Chuck Schumer, Majority Leader in the US Senate.
Leah Millis | Reuters
Senate Majority Leader Chuck Schumer, DN.Y., called on a top US judge in Texas to reform his district’s case assignment rules, he says have allowed plaintiffs to effectively “handpick” their preferred judges.
Schumer’s request to Chief Justice David Godbey of the U.S. District Court for the Northern District of Texas came after a heated legal battle over the Food and Drug Administration’s approval of an abortion pill sparked allegations against conservative litigants dealing with “judge buying.”
Several judicial departments in Godbey’s district have only one or two district judges. The rules currently allow plaintiffs to target those civil cases divisions — allowing them “effectively to choose the judge who hears their cases,” Schumer said in a letter to Godbey Thursday.
“Not surprisingly, litigants have taken advantage of these orders to select individual district judges deemed particularly sympathetic to their allegations,” Schumer wrote.
The Senate leader called Texas itself the “most egregious” offender, noting that in 29 lawsuits against the Biden administration, it “has always sued in divisions where case assignment procedures ensure that a designated preferred judge, or one of a handful of preferred judges, does so.” hear the case.”
Congress could “consider additional regulations” if Godbey doesn’t enact reforms, Schumer wrote.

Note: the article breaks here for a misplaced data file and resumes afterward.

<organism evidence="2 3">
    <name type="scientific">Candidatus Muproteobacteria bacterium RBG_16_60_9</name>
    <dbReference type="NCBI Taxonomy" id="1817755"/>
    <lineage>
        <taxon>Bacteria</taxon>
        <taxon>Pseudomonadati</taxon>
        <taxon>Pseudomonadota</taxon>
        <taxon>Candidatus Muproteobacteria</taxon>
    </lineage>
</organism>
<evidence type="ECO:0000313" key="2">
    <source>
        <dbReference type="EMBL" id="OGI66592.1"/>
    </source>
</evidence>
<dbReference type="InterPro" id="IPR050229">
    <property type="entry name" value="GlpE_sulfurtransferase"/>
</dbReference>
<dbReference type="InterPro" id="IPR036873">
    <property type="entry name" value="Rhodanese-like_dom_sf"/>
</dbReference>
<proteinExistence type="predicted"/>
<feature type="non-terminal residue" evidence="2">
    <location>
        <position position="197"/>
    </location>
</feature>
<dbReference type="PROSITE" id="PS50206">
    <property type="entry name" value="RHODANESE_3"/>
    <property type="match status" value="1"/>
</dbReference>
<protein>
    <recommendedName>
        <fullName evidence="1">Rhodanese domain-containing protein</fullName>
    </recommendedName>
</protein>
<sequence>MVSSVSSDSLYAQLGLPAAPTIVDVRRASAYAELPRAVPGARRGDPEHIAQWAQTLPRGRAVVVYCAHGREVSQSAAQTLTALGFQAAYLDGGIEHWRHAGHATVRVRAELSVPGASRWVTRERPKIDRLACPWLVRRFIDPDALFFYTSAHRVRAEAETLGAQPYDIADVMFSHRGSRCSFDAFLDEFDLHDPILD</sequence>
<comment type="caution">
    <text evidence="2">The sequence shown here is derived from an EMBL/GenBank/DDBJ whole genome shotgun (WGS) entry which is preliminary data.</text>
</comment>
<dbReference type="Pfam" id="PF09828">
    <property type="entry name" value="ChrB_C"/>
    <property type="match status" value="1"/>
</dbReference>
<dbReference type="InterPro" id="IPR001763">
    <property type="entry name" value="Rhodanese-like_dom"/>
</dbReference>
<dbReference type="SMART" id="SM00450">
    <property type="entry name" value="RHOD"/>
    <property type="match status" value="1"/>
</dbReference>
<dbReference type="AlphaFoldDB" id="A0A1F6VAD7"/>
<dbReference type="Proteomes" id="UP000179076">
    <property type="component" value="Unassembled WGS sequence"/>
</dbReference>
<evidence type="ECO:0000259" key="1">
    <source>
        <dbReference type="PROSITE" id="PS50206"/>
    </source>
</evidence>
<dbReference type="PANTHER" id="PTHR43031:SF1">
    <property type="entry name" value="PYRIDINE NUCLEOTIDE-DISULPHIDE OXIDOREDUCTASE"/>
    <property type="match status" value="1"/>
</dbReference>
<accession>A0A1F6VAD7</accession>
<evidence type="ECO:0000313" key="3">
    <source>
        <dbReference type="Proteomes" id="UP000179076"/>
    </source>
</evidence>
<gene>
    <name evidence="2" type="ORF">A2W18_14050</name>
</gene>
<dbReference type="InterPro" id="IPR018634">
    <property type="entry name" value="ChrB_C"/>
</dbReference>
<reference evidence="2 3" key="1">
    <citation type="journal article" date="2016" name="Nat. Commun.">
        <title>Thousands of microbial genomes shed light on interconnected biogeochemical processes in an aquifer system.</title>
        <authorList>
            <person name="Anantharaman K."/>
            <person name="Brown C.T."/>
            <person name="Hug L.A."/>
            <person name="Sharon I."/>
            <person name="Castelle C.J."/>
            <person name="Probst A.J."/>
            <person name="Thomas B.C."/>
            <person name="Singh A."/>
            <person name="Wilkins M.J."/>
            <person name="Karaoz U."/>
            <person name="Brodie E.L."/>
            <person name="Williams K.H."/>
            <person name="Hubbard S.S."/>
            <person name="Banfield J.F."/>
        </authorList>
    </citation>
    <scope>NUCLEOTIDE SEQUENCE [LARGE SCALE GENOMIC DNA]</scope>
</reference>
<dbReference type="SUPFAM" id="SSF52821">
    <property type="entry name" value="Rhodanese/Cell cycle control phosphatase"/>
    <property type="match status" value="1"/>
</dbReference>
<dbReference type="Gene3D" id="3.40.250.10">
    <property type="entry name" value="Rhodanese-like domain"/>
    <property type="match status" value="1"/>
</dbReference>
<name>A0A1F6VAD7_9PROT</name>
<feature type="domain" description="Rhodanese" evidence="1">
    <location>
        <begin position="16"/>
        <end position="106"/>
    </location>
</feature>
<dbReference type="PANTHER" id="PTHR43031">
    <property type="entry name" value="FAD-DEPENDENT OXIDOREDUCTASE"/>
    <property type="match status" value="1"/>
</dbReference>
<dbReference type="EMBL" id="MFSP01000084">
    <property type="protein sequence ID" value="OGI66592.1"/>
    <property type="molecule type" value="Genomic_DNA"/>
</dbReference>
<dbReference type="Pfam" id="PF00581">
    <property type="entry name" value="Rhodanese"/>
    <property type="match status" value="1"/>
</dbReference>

The most prominent example of alleged judge shopping was the dispute over the abortion pill mifepristone. The case was filed in Amarillo, Texas, a single-judge federal division: Matthew Kacsmaryk, an appointee for former President Donald Trump, who has expressed socially conservative views on LGBTQ rights and abortion.
By filing the lawsuit in Amarillo, the anti-abortion groups, who wanted the FDA to revoke the drug’s approval, virtually guaranteed that Kacsmaryk would hear their case. Kacsmaryk ruled in favor of these groups and temporarily suspended approval of the drug. The case quickly landed before the US Supreme Court, which last week ordered the pill to remain widely available while more litigation ensued.
Critics say the strategy of targeting single-judge chambers harms the court’s integrity, as it effectively bypasses the usual process of randomly allocating cases. The random assignment process is designed to “avoid judge buying,” federal courts note.
The chief justice was not immediately available for comment on Schumer’s letter.
“In recent years, the country has seen the downside to allowing plaintiffs to choose their desired judges,” Schumer said in a news release Thursday.
“The result? Messy and flawed decisions on abortion access, LGBTQ+ protection, legal immigration and climate legislation,” he said. “Our country cannot afford to allow these practices to continue unchecked – wherever they occur.”
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In his letter to Godbey, Schumer noted, “Nothing requires the Northern District to so handpick their judges.”
The division of the district into seven divisions is intended to reduce travel times in the sprawling area, which covers more than 96,000 square miles.
“Especially in the case of electronic filing, this division does not have to impair the judicial tasks at all,” argued Schumer. “Other county courts with many rural divisions randomly allocate civil cases among all of their judges, regardless of where the case is filed.”
He noted that the Western District of Texas changed some rules for assigning cases last year “apparently in response to concerns about forum shopping.”
Godbey’s district should make a similar change for all of his civil cases, Schumer wrote.
He acknowledged that courts can set their own rules for assigning cases.
“But if this flexibility continues to allow litigants to select their preferred judges and effectively guarantee their preferred outcomes, Congress will consider more stringent requirements,” he wrote.